The Faiths of the Postwar Presidents: From Truman to Obama

By David L. Holmes | Go to book overview

Barack Hussein Obama
1961– PRESIDENT FROM 2009

During Barack Obama’s presidential campaign, voters asked whether a Protestant Christian with two Muslim grandparents, a Muslim father, a Muslim stepfather, and a first name that means “blessed” in Swahili and Arabic had ever been a Muslim himself. In 2007 a rumor circulated that Obama had attended a radical Muslim school in Indonesia as a child. In Florida, Jewish voters received e-mail messages declaring that Obama supported radical Islam over Israel.1

Five months before the election in 2008, a national survey showed that 10 percent of Americans viewed Obama as a Muslim and that only 53 percent knew his true religion.2 Obama’s headquarters received so many questions about his purported Muslim affiliation that it established a page on his campaign Web site dealing with the issue.3 More than two years after the election, at least one Web site still asserted that Obama’s “background, education, and outlook are Muslim.”4 As late as March 2011, a former Republican presidential candidate discussed Obama in a radio interview in the context of a spurious African childhood. “I would love to know more,” he answered when the show’s host questioned the lack of what he considered a true Hawaiian birth certificate for Obama:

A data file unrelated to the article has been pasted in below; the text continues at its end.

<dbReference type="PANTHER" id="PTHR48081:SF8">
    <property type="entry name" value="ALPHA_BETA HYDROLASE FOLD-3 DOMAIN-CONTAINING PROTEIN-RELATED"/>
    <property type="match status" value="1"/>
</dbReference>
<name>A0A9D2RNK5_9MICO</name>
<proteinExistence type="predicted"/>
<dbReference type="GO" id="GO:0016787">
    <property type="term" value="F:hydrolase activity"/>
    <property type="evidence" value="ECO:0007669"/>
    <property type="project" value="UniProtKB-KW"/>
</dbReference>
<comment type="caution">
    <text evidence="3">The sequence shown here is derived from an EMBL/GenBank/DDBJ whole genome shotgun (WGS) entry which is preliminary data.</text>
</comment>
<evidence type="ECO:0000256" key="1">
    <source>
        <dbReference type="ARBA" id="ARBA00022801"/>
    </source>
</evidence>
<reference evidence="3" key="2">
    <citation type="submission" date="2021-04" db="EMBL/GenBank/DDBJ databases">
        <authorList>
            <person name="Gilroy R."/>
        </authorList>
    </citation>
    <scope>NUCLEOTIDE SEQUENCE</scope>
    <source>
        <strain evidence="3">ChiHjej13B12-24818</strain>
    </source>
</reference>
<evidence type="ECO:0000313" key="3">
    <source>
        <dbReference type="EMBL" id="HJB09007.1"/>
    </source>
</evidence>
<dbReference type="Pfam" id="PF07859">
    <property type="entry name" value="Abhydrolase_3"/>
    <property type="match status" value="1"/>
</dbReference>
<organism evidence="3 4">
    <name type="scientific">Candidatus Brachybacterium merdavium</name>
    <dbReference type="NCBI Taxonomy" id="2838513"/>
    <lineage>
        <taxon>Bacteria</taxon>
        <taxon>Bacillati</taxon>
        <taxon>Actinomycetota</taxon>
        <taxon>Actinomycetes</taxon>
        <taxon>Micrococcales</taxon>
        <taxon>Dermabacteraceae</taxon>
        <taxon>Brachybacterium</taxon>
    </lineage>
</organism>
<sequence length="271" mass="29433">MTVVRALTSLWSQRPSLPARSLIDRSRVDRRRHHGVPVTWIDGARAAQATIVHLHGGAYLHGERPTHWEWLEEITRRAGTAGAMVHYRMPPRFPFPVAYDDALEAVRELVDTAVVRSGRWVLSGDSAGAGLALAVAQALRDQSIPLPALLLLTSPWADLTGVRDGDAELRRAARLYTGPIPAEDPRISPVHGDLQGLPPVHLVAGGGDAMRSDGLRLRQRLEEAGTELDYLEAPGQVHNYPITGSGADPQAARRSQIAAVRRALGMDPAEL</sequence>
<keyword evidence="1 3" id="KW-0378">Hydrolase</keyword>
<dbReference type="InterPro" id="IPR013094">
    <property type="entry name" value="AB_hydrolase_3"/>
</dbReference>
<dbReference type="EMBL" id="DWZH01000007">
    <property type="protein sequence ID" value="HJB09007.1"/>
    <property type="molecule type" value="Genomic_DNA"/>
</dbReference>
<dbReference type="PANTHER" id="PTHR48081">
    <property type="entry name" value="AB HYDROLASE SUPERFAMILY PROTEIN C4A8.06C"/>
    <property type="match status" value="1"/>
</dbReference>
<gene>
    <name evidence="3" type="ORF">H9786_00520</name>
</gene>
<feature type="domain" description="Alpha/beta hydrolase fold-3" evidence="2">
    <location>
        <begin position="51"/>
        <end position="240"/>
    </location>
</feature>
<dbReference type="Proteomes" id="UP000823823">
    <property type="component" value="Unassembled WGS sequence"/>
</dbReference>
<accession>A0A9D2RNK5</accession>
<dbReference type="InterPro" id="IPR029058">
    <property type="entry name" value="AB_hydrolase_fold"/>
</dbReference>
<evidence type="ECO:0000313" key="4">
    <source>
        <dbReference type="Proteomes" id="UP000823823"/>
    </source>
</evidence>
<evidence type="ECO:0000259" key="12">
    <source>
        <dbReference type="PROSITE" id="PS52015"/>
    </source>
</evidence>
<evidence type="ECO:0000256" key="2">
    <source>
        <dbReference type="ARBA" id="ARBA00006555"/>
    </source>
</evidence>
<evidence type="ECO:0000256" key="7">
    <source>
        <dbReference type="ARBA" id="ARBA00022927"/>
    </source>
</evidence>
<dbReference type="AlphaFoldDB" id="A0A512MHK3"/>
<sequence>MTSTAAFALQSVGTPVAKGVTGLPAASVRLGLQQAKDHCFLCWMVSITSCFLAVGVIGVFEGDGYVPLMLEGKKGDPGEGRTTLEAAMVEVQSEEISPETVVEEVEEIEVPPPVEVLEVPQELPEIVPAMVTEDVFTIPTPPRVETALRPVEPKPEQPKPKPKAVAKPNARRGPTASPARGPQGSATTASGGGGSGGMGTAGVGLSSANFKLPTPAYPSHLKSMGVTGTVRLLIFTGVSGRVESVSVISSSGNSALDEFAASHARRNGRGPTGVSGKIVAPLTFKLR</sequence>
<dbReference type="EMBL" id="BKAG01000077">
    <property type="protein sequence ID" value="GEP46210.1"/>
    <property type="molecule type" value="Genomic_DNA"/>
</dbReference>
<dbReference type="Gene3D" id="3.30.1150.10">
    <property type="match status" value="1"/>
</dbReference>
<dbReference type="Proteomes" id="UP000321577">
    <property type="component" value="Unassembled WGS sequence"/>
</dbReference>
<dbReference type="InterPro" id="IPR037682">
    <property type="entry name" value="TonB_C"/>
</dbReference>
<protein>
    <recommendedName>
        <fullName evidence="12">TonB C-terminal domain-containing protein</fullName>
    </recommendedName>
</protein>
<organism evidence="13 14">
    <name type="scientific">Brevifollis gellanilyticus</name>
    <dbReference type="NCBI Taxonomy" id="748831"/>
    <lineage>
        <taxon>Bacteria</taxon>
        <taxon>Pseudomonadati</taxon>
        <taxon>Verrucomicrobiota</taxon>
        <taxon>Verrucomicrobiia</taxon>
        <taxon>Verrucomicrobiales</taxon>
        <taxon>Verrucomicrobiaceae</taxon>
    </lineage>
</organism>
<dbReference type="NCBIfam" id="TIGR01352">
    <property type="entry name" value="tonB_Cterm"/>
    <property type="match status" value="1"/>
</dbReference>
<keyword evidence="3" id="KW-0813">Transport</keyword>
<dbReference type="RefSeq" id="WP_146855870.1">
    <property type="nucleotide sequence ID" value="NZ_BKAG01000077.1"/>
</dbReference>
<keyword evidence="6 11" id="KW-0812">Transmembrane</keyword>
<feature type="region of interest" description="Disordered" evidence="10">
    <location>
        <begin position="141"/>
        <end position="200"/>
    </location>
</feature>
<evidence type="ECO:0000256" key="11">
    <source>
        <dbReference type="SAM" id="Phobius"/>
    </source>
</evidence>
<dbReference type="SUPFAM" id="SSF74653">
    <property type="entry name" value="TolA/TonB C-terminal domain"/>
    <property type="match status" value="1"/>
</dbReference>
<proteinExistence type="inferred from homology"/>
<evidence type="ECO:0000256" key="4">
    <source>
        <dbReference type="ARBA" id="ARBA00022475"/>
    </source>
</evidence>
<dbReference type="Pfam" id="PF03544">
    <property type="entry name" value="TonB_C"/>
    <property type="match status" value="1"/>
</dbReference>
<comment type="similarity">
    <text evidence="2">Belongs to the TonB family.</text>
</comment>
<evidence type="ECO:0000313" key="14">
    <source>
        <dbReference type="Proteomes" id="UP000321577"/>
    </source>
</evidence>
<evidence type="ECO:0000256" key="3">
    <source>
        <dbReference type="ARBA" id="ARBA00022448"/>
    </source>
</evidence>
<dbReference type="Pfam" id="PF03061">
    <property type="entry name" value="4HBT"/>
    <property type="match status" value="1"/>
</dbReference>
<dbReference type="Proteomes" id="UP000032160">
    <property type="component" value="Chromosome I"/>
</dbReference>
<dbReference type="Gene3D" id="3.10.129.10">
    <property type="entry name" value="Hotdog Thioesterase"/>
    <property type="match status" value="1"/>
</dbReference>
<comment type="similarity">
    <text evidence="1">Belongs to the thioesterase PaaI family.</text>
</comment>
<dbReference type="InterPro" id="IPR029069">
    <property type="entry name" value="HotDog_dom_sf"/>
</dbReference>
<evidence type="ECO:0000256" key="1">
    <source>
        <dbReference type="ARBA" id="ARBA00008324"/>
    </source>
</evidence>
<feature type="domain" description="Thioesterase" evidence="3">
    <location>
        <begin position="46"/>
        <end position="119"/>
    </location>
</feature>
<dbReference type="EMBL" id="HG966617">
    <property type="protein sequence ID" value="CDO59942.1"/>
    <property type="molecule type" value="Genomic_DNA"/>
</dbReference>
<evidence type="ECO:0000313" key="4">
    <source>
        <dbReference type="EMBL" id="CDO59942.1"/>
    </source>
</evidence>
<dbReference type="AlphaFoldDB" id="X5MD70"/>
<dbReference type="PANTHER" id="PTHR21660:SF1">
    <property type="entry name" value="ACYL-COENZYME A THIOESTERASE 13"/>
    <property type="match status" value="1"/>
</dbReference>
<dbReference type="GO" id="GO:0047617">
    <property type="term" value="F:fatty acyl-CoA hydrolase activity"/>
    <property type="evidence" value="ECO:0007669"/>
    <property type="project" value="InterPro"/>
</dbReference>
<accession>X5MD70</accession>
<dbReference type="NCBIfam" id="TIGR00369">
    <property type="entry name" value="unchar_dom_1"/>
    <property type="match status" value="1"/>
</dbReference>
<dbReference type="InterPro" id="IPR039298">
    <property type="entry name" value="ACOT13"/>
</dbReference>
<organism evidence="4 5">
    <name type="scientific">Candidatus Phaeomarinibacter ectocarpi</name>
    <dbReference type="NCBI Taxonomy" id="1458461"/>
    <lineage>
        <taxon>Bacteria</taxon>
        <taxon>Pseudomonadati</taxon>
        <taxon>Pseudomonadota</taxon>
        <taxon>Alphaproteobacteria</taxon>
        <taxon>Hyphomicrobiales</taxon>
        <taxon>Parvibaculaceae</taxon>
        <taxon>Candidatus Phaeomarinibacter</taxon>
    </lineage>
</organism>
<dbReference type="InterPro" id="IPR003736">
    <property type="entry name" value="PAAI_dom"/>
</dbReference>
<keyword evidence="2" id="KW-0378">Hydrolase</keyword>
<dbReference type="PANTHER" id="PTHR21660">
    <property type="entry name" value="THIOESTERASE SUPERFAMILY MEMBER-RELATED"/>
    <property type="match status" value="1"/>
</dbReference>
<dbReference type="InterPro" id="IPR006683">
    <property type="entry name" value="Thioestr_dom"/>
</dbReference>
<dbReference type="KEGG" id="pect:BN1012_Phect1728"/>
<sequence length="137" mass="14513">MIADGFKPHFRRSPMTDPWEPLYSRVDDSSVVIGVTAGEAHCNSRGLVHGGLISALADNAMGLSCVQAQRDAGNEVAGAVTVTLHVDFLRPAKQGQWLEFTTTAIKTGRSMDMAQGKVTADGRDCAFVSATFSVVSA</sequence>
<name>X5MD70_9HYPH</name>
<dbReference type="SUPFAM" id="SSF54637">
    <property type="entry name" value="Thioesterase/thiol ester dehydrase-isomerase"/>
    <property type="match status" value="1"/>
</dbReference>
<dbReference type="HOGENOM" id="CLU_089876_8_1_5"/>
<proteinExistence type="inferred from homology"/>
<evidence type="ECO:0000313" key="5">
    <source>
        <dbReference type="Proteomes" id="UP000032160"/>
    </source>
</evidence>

What I know is troubling enough. And one thing that I do know is his
having grown up in Kenya, his view of the Brits, for example, [is] very dif-
ferent than the average American….But then, if you think about it, his
perspective as growing up in Kenya with a Kenyan father and grandfather,
their view of the Mau Mau Revolution in Kenya is very different than ours
because he probably grew up hearing that the British were a bunch of impe-
rialists who persecuted his grandfather.5

The birth certificate the host and candidate discussed—and the one Obama had released during the 2008 presidential campaign—was the short-

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